Harold showed up early
at Nicole’s place in “A Moral Majority.” He has a problem and a sin to confess.
If the congregation finds out, they won’t be happy. He needs advice and a
solution to a terrible problem he has created.
“The Ralphs At Third
And Vermont” used to exist before the riots. It burned. What happened to
Charlie, who used to carry folks groceries, is the point of this tale that
shifts back and forth in time.
The tales in Crooked
Roads: Crime Stories are all good ones. These previously published
stories feature a range of characters, emotions, and situations that create a
dark atmosphere full of vengeance and violence. Nothing is simple in these
tales whether it is the plan for survival, the reason for the situation, or the
actions by anyone involved. Published by All Due Respect Books, the short
stories contained in Crooked Roads: Crime Stories by Alec
Cizak live up the title and then some. In a number of cases, the road is
not just crooked, but pulverized into sharp channels that rip your soul.
I learned earlier today by way of Bill Crider's blog that Ed Gorman died yesterday.
I never had the privilege of meeting the man. Most of our contact was by way of the occasional email which started shortly before Sandi underwent her stem cell transplant. While she was in Florida going through it and just after she came back he called me to share his own experiences and to buck up her morale as well as my own. Those calls and emails meant more to us than he will ever know.
Our thoughts and prayers are with his wife, Carol, his family, and friends who knew him far better than we did. He is truly missed.
Late summer and Paradise, Massachusetts has been pretty
calm. The biggest issue has been some petty vandalism. For Police Chief Jesse
Stone the break from anything significant has been good as he is a bit preoccupied
with his personal life. On the plus side, there is Diana who is becoming
increasingly important to him and the feeling seems to be mutual. He is also
working on his sobriety and making a definite effort to resist the deeply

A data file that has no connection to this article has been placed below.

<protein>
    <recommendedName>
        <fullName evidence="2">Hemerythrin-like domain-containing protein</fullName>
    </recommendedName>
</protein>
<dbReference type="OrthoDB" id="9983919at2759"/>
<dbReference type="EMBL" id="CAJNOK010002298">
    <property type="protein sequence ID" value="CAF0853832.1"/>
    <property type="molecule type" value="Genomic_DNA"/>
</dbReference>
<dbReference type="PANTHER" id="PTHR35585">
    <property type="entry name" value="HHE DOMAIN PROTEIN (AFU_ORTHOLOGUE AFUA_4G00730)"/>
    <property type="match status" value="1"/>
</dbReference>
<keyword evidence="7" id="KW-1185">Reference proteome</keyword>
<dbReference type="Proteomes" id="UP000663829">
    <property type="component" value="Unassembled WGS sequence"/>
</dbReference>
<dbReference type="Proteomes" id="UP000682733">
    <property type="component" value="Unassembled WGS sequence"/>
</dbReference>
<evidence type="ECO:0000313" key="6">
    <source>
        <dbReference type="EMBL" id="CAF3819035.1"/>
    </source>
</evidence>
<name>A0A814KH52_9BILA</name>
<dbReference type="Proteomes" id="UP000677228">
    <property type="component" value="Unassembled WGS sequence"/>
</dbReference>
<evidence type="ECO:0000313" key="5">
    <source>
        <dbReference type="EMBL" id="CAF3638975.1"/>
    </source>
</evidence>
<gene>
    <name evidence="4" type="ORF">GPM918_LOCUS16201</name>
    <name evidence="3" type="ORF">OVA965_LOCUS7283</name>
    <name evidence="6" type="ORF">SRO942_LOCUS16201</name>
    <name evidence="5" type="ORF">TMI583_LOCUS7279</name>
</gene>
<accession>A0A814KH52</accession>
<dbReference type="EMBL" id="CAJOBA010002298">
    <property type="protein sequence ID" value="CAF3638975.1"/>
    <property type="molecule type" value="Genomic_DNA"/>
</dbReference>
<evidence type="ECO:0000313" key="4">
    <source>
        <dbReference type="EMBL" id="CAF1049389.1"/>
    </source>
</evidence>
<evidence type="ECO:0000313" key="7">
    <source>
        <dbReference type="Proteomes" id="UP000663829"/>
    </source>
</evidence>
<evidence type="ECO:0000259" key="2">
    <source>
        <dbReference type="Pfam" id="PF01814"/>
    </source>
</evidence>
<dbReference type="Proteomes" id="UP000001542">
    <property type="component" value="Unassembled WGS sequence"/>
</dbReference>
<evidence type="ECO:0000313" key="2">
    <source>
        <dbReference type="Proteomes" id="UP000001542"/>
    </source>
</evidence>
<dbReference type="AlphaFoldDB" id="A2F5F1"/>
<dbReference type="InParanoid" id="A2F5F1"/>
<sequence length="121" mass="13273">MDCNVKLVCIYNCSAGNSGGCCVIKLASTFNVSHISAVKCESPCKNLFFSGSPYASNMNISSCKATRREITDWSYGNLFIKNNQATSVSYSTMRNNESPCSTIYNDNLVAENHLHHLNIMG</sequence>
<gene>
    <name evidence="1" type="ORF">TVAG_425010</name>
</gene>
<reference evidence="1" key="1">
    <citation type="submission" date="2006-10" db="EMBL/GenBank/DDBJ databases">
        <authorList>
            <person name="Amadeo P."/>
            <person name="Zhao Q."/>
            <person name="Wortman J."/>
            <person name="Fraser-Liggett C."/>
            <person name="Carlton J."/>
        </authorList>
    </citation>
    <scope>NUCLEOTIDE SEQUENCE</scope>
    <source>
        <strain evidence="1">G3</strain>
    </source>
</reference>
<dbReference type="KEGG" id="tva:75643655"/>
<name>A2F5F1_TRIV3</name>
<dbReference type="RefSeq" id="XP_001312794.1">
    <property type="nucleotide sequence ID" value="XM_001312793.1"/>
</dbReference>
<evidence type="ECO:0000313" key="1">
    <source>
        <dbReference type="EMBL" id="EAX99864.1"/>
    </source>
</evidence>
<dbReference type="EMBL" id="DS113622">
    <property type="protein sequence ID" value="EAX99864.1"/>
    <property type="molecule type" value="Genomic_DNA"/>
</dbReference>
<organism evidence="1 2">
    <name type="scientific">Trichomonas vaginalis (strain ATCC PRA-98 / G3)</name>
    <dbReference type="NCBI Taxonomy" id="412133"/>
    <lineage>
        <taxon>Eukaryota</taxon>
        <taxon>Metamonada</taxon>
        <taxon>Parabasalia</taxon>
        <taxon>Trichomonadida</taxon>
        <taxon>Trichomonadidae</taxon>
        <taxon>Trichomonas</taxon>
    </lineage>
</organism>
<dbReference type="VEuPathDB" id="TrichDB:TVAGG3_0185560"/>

ingrained ritual of drinking.
On the negative side, Jesse is coming to the realization that
his diamond skills are diminishing. Age does that to all ball players and there
comes a time when the player can no longer compete at the level he or she set
for herself long ago. There is also the fact that Jenn is getting married again
and has invited him to her wedding to Hale Hunsicker down in Dallas. The
wedding is set for October and after a lot of thought about their past Jesse has
decided to tell her he won’t be there.
His plan to skip the wedding begins to change when Vinnie
Morris contacts him about the sudden death of Gino Fish. The mobster supposedly
killed his current male secretary and then himself. That is what the Boston police
believe and they are not about to listen to anything Vinnie has to say. Vinnie
does not believe that Gino would have done either act despite the fact that all
the evidence seems to indicate that is exactly what happened. He wants Jesse to
look into it and is calling due the favor Jesse promised Gino awhile back for his
help on a case.
Jesse agrees to look into the situation. He soon realizes that
the serial killer they know as “Mr. Peepers” is back and seeking vengeance. He
plans to kill everyone on his payback list while playing an elaborate mid game
with them. It isn’t enough to just kill those he holds responsible. He wants to
hurt them first by killing those they care about. For Jesse, that means Diana
as well as Jenn down in Dallas are at high risk.
Shifting in character point of view as well as by location,
the chase for Mr. Peepers goes from New England, to Dallas, and back again.
Readers know from nearly the start as they spend time with the killer why
things are happening the way they do. As a result, this is not a mystery read,
but a thriller style read where the hunt is on for the bad guy before he can
kill again and again.
Debt To Pay is also a turning point novel for several of the
characters including Jesse. Even if one had not read the recent interview with
author Reed Farrel Coleman, it is clear that some things are being wrapped up
to start Jesse on a new course. By the end of the read, it is clear that
nothing will ever be the same.
As one expects there will be complaints from some that this
novel does not read exactly like it would if Robert B. Parker was still doing
them. It does not. It comes very close and does so while creating a highly
entertaining read that continues the series.
Hardcover Death at La Fenice by Donna Leon (HarperCollins, 1992) is the first in the police procedural mystery series with Guido Brun...
Supporting The Blog
In my wife's memory and honoring a promise I made to Sandi, the blog continues...at least for now. If you would like to make a donation of support, you can do so at the links below. Most of the donated funds go to the purchase of various short story anthologies and collections which eventually are read and reviewed here.